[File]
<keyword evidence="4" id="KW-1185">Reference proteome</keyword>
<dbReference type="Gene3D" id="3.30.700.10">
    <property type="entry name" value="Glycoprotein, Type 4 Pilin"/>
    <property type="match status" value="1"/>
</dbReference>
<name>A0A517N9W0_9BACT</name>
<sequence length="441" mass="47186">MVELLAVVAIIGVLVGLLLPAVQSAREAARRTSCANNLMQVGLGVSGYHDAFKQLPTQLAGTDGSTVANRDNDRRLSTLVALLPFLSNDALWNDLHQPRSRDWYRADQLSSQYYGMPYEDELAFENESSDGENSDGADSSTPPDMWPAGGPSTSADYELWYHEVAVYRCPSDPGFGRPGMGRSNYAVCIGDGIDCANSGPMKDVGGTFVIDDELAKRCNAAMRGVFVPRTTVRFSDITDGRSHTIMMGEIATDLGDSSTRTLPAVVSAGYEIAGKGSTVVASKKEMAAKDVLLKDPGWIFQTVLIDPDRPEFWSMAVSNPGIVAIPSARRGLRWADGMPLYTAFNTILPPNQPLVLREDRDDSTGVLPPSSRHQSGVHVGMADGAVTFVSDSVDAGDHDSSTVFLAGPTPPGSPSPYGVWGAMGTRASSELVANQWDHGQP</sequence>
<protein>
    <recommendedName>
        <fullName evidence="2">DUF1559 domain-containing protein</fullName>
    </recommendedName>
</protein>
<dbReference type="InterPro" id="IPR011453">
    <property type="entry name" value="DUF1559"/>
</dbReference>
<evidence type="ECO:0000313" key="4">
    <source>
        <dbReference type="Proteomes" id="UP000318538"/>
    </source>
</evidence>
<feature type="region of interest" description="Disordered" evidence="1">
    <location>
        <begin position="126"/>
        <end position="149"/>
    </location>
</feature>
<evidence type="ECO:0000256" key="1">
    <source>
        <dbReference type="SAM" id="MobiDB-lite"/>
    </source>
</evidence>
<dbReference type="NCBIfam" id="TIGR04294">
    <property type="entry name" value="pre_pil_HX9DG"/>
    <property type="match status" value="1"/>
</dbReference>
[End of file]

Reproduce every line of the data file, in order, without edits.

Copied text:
<keyword evidence="4" id="KW-1185">Reference proteome</keyword>
<dbReference type="Gene3D" id="3.30.700.10">
    <property type="entry name" value="Glycoprotein, Type 4 Pilin"/>
    <property type="match status" value="1"/>
</dbReference>
<name>A0A517N9W0_9BACT</name>
<sequence length="441" mass="47186">MVELLAVVAIIGVLVGLLLPAVQSAREAARRTSCANNLMQVGLGVSGYHDAFKQLPTQLAGTDGSTVANRDNDRRLSTLVALLPFLSNDALWNDLHQPRSRDWYRADQLSSQYYGMPYEDELAFENESSDGENSDGADSSTPPDMWPAGGPSTSADYELWYHEVAVYRCPSDPGFGRPGMGRSNYAVCIGDGIDCANSGPMKDVGGTFVIDDELAKRCNAAMRGVFVPRTTVRFSDITDGRSHTIMMGEIATDLGDSSTRTLPAVVSAGYEIAGKGSTVVASKKEMAAKDVLLKDPGWIFQTVLIDPDRPEFWSMAVSNPGIVAIPSARRGLRWADGMPLYTAFNTILPPNQPLVLREDRDDSTGVLPPSSRHQSGVHVGMADGAVTFVSDSVDAGDHDSSTVFLAGPTPPGSPSPYGVWGAMGTRASSELVANQWDHGQP</sequence>
<protein>
    <recommendedName>
        <fullName evidence="2">DUF1559 domain-containing protein</fullName>
    </recommendedName>
</protein>
<dbReference type="InterPro" id="IPR011453">
    <property type="entry name" value="DUF1559"/>
</dbReference>
<evidence type="ECO:0000313" key="4">
    <source>
        <dbReference type="Proteomes" id="UP000318538"/>
    </source>
</evidence>
<feature type="region of interest" description="Disordered" evidence="1">
    <location>
        <begin position="126"/>
        <end position="149"/>
    </location>
</feature>
<evidence type="ECO:0000256" key="1">
    <source>
        <dbReference type="SAM" id="MobiDB-lite"/>
    </source>
</evidence>
<dbReference type="NCBIfam" id="TIGR04294">
    <property type="entry name" value="pre_pil_HX9DG"/>
    <property type="match status" value="1"/>
</dbReference>